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Understandable Statistics Eighth Edition By Brase and Brase Prepared by: Lynn Smith Gloucester County College Edited by: Jeff, Yann, Julie, and Olivia Chapter 8: Estimation
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Understandable Statistics Eighth Edition By Brase and Brase Prepared by: Lynn Smith Gloucester County College Edited by: Jeff, Yann, Julie, and Olivia. Chapter 8: Estimation. Section 8.1. Estimating μ When σ Is Known. Focus Points. - PowerPoint PPT Presentation

### Transcript of Chapter 8: Estimation

• Understandable StatisticsEighth Edition By Brase and BrasePrepared by: Lynn SmithGloucester County CollegeEdited by: Jeff, Yann, Julie, and OliviaChapter 8: Estimation

• Section 8.1Estimating When Is Known

• Focus PointsExplain the meaning of confidence level, error of estimate, and critical value.Find the critical value corresponding to a given confidence level.Compute confidence intervals for when is known. Interpret the results.

• Statistics QuoteThere are three kinds of lieslies, damned lies, and statistics. Benjamin Disraeli

• Assumptions About the Random Variable xWe have a simple random sample of size n drawn from a population of x values.The value of sigma, the population standard deviation of x, is known.If the x distribution is normal, then our methods work for any sample size n.If x has an unknown distribution, then we require a sample size n 30. However, if the x distribution is distinctly skewed and definitely not mound-shaped, a sample size of 50 or even 100 or higher may be necessary.

• Point Estimatean estimate of a population parameter given by a single number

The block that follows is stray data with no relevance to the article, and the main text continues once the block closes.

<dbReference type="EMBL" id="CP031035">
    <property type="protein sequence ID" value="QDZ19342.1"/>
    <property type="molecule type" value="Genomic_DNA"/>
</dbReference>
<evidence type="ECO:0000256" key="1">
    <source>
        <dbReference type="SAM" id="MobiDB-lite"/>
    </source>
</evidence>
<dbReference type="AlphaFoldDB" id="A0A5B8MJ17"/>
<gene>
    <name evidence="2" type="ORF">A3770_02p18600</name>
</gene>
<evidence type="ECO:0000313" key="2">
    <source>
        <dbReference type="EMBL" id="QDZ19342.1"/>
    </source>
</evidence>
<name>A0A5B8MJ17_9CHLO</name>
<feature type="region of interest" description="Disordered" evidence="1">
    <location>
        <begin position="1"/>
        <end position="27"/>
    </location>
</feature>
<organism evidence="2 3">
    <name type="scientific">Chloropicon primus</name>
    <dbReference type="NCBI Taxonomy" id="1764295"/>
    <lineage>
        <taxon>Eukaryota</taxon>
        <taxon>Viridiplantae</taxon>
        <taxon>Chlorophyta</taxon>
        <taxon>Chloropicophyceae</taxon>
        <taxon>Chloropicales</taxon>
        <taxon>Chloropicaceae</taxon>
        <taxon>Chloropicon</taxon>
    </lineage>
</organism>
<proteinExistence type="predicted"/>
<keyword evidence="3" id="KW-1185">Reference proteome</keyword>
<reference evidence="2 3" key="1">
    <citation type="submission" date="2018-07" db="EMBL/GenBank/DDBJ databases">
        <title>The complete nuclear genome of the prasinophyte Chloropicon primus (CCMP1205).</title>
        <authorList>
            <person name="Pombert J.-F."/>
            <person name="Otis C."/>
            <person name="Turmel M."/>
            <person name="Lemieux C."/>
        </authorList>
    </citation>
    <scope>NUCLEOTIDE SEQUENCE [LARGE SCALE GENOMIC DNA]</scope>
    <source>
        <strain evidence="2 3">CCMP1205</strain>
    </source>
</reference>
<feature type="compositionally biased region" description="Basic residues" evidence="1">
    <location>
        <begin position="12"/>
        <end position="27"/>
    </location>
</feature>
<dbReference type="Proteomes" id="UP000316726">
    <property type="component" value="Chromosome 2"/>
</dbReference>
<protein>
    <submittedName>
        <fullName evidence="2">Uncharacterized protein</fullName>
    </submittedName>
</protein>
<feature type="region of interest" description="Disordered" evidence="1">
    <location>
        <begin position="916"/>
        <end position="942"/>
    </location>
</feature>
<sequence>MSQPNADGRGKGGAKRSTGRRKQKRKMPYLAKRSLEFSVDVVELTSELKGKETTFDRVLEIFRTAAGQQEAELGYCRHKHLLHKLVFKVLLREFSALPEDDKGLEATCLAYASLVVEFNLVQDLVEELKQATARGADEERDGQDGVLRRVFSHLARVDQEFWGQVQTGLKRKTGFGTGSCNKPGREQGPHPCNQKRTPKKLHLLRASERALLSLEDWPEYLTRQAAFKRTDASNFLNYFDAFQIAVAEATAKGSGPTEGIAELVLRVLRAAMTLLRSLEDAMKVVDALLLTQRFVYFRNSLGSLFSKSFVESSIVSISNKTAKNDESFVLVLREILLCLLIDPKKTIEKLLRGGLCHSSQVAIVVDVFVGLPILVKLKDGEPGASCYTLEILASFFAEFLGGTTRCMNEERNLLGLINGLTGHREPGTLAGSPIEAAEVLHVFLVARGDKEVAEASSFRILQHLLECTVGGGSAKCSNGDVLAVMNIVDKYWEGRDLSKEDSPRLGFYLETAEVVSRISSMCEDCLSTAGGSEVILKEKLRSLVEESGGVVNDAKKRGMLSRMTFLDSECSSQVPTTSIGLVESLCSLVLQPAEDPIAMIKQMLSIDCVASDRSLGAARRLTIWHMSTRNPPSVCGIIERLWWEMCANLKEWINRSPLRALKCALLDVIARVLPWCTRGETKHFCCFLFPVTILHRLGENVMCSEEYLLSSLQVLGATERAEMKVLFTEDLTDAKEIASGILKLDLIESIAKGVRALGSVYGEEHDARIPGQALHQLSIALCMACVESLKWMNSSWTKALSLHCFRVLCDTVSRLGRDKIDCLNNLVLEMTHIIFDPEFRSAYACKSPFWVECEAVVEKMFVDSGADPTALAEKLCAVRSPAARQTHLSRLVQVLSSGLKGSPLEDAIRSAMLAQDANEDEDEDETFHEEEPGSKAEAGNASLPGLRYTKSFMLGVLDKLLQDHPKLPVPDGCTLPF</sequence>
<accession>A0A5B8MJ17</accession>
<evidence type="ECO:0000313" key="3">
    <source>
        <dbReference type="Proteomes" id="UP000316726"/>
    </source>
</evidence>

• Examples of Point Estimates

• Examples of Point Estimates is used as a point estimate for .

• Examples of Point Estimates is used as a point estimate for .

s is used as a point estimate for .

• Margin of Errorthe magnitude of the difference between the point estimate and the true parameter value

• The margin of error using as a point estimate for is

• Confidence LevelA confidence level, c, is a measure of the degree of assurance we have in our results.The value of c may be any number between zero and one.Typical values for c include 0.90, 0.95, and 0.99.

• Critical Value for a Confidence Level, cthe value zc such that the area under the standard normal curve falling between zc and zc is equal to c.

• Critical Value for a Confidence Level, cP( zc < z < zc ) = c

• Area Between z.99 and z.99 is .99

• Find z0.90 such that 90% of the area under the normal curve lies between z-0.90 and z0.90.

P(-z0.90 < z < z0.90 ) = 0.90

.90

• Find z0.90 such that 90% of the area under the normal curve lies between z-0.90 and z0.90.

P(0< z < z0.90 ) = 0.90/2 = 0.4500

.4500

• Find z0.90 such that 90% of the area under the normal curve lies between z-0.90 and z0.90.

P( z < z0.90 ) = .5 + 0.4500 = .9500

.9500

• Find z0.90 such that 90% of the area under the normal curve lies between z-0.90 and z0.90.

According to Table 5a in Appendix II, 0.9500 lies exactly halfway between two area values in the table (.9495 and .9505).

Averaging the z values associated with these areas gives z0.90 = 1.645.

• Common Levels of Confidence and Their Corresponding Critical Values

Level of Confidence, c

Critical Value zc

0.90, or 90%

1.645

0.95, or 95%

1.96

0.98, or 98%

2.33

0.99, or 99%

2.58

• More Confidence Values

• C Confidence Interval for An interval computed from sample data in such a way that c is the probability of generating an interval containing the actual value of

• Confidence Interval for the Mean of Large Samples (n 30)

• Confidence Interval for the Mean of Large Samples (n 30)

• Confidence Interval for the Mean of Large Samples (n 30)

• Confidence Interval for the Mean of Large Samples (n 30)